I am from the Southwest, born in New Mexico, having lived in Arizona twice, in Texas and having one of my world traveling family’s home bases in El Paso Texas where my mother was from. My father was from East Texas and that was another family anchoring point for us all. I attended a Catholic day school for boys in El Paso run by Catholic brothers, and it was one of my favorite schools; it was where a number of my mother’s male relatives had attended. It is still in existence with a proud history now almost 100 years. The school was half Hispanic, and many of the students were actually from Cuidad Juarez. They attended commuting daily, sent by their parents to have a better education. One student was enormously wealthy and heir to the Mexican beer company makers of Dos Equis, Modello and I believe Bohemia. He was the exception as the rest of the Mexican lads were quite poor and often on scholarship. I visited many of their homes across the border.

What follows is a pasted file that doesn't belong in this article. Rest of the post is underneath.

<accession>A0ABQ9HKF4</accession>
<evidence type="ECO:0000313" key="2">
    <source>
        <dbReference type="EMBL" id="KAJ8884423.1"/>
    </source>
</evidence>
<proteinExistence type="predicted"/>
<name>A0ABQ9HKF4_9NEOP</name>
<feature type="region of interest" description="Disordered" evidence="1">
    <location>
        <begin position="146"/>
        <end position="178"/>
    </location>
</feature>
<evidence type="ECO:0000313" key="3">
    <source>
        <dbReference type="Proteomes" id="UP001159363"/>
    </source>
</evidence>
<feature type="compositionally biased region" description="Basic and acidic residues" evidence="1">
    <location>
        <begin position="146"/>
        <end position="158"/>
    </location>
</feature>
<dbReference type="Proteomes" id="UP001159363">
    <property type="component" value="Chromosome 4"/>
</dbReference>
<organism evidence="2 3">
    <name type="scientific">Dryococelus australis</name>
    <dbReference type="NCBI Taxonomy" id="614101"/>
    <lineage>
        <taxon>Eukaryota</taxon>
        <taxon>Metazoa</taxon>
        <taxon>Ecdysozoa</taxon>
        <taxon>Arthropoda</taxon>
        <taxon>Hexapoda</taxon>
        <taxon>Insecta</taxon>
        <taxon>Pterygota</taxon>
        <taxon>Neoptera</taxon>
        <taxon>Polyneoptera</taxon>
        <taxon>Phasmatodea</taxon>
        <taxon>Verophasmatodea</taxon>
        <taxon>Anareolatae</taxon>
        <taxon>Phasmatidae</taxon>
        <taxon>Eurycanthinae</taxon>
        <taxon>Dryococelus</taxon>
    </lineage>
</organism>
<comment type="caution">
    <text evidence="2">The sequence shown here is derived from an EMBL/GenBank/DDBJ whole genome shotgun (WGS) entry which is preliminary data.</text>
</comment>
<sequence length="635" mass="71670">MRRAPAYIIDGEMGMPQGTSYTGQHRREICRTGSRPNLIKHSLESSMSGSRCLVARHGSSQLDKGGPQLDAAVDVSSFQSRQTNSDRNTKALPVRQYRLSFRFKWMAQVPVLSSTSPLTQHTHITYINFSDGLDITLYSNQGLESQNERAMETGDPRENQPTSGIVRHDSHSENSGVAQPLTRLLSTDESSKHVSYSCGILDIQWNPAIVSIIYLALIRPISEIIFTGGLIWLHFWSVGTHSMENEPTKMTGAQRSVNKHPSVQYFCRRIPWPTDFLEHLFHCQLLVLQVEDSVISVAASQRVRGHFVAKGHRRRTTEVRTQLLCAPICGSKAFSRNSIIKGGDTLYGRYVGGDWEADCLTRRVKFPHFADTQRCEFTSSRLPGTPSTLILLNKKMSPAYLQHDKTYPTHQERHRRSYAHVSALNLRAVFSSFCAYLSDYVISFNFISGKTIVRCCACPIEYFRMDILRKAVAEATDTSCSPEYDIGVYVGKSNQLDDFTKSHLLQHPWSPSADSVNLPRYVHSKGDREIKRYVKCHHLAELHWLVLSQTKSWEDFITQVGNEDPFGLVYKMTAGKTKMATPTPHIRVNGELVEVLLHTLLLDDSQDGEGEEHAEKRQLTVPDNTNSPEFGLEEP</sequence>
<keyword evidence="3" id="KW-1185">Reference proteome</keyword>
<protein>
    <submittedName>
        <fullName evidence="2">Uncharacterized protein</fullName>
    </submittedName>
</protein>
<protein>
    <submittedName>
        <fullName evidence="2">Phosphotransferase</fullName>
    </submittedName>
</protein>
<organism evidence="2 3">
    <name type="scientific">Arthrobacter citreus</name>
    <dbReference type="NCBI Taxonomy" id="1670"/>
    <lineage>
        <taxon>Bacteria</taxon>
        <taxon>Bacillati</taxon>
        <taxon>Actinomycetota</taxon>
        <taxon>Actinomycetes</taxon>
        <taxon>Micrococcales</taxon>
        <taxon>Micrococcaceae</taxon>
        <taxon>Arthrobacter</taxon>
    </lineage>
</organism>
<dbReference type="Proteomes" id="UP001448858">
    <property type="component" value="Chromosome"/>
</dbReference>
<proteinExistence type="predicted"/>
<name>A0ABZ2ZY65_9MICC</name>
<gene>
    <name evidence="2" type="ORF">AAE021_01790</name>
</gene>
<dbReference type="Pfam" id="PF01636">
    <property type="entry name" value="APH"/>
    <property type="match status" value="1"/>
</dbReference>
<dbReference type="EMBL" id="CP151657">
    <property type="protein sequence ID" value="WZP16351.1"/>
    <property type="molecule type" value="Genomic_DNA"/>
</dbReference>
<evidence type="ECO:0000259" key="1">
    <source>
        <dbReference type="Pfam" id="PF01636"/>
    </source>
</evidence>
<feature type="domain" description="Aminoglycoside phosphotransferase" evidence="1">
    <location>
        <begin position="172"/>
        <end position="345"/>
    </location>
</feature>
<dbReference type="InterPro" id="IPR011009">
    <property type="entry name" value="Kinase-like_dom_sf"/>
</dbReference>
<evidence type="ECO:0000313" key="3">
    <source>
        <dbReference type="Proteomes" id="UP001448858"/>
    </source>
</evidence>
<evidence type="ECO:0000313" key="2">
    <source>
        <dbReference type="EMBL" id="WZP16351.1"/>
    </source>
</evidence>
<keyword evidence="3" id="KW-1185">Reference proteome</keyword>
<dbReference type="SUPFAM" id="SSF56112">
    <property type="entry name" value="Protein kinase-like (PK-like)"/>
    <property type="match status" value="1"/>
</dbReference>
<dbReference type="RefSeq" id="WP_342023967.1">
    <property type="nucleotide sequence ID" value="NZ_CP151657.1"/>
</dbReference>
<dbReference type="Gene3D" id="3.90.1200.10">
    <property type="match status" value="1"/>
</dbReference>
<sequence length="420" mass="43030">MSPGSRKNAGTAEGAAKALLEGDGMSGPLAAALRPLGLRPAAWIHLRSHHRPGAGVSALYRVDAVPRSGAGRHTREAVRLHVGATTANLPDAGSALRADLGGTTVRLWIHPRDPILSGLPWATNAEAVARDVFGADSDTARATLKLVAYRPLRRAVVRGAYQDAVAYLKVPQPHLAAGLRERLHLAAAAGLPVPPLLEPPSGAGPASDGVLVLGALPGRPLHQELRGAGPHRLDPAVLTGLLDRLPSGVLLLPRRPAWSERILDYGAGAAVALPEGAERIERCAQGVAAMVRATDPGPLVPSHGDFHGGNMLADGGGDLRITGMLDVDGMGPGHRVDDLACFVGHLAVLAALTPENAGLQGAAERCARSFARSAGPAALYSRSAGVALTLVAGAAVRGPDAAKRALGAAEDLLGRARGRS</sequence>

That leads to one of the major points herein. I remember when it was perfectly fine and safe to commute from El Paso to Juarez. My parents had met and attended college at the then “Texas School of Mines,” as the present University of Texas at El Paso was called then. That’s why that university’s sports teams are called the “Miners.” My father was a mining engineering major, while my mother was in geology. They often went across to Juarez to dine and visit with their best college friends who were from Juarez. They also had their own favorite Juarez restaurants, and one jewelry store, “Chicolito’s” run by the owner of the same name who I met many times growing and visiting there with my parents. It was a sentimental place for my parents as my father purchased my mother’s engagement and wedding rings from Senor Chicolito who was an incredibly warm man. He also was a student of fine gemstones and my mother, the geologist, often returned to his store until her death over 20 years ago. For me, Juarez was a favorite and treasured destination of my youth.